How to Buy a Trailer Home

A trailer home, also known as a mobile or manufactured home, can be a real bargain. They cost less than regular site-built homes and can be very spacious and comfortable. The Federal Citizen Information Center (FCIC) says such homes typically run from 900 to 2,500 square feet, and many have amenities such as fireplaces or whirlpool baths. Buying a trailer home is relatively simple if you have a good down payment and know what you want and where you plan to locate your new home.

Trailer homes come in a variety of styles.

Step 1

Save up a down payment. Normally you will be required to put down at least five to ten percent of your trailer home's price as a down payment. The amount will vary, based on the home and options you select. If you buy a home in the $70,000 to $100,000 range, you would need between $3,500 and $10,000 to put down. If you can put down more, you may be able to get better financing terms.

Step 2

Ensure that you have a place to put your trailer home. If you already own land, make sure it will comply with local zoning laws and other requirements. If you're planning to lease land in a trailer home community, make the proper arrangements.

Step 3

Explore your financing options. Although most retailers can help you with financing, you should know your alternatives before you start your home search. You may find a better rate or more favorable terms with another lender. Talk to your current bank or credit union to see if they handle trailer home loans.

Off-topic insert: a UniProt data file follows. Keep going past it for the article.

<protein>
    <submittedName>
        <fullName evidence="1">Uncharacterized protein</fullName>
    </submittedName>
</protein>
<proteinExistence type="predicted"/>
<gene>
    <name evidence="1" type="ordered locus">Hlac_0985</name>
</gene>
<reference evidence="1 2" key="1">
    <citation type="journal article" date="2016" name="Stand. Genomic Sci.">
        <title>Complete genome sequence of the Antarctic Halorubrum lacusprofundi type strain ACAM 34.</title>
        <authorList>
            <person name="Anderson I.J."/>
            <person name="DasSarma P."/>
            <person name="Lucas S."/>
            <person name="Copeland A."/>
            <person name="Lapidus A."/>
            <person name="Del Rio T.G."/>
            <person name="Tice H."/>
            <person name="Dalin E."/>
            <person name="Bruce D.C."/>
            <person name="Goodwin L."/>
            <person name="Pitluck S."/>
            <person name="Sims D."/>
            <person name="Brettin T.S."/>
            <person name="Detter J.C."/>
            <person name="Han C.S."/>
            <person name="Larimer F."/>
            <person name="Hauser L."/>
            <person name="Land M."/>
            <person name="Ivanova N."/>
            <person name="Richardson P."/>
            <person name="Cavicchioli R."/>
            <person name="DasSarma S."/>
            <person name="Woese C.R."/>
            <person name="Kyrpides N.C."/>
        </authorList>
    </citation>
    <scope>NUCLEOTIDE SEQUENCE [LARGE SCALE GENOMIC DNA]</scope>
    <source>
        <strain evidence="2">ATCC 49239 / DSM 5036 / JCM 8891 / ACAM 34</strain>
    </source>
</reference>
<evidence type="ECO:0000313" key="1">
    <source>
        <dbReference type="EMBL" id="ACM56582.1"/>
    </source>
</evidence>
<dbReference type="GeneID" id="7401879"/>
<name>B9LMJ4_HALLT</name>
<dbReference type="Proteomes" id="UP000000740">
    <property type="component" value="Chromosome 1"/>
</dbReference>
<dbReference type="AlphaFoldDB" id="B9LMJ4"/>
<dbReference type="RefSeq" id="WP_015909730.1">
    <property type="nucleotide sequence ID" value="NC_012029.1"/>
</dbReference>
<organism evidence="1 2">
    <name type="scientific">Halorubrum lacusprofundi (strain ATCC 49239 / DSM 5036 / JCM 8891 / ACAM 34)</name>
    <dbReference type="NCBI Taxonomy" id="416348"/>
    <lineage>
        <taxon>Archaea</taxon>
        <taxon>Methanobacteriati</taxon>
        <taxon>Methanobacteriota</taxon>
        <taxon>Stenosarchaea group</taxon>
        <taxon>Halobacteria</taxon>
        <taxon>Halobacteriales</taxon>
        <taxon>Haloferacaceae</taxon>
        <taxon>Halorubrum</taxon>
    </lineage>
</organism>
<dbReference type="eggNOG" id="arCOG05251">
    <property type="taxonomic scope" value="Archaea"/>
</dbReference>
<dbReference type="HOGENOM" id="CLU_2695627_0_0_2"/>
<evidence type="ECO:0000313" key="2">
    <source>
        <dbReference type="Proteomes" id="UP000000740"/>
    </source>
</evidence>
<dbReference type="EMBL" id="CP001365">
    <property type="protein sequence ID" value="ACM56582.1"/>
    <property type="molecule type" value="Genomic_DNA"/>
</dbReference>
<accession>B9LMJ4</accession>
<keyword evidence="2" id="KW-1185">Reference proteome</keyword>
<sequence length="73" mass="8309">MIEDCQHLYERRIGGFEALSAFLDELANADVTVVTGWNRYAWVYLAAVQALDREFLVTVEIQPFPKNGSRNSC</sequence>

Step 4

Choose your trailer home, including any special features and other options. Most sellers will have several models available for touring. Be prepared to choose your interior colors and materials, exterior design, and options such as a special bathtub or a fireplace.

Step 5

Get a copy of the warranty in writing before you finalize your trailer home purchase. The seller may make many verbal promises, but if they are not in the contract, you will not be able to enforce them. The FCIC says that warranties typically cover structural workmanship of the trailer home, factory-installed plumbing, heating and electrical systems, and the appliances. If the warranty does not cover transportation and setup of the home, you may need to get this coverage on your own.

Barb Nefer

Based in Kissimmee, Fla., Barb Nefer is a freelance writer with over 20 years of experience. She is a mental health counselor, finance coach and travel agency owner. Her work has appeared in such magazines as "The Writer" and "Grit" and she authored the book, "So You Want to Be a Counselor."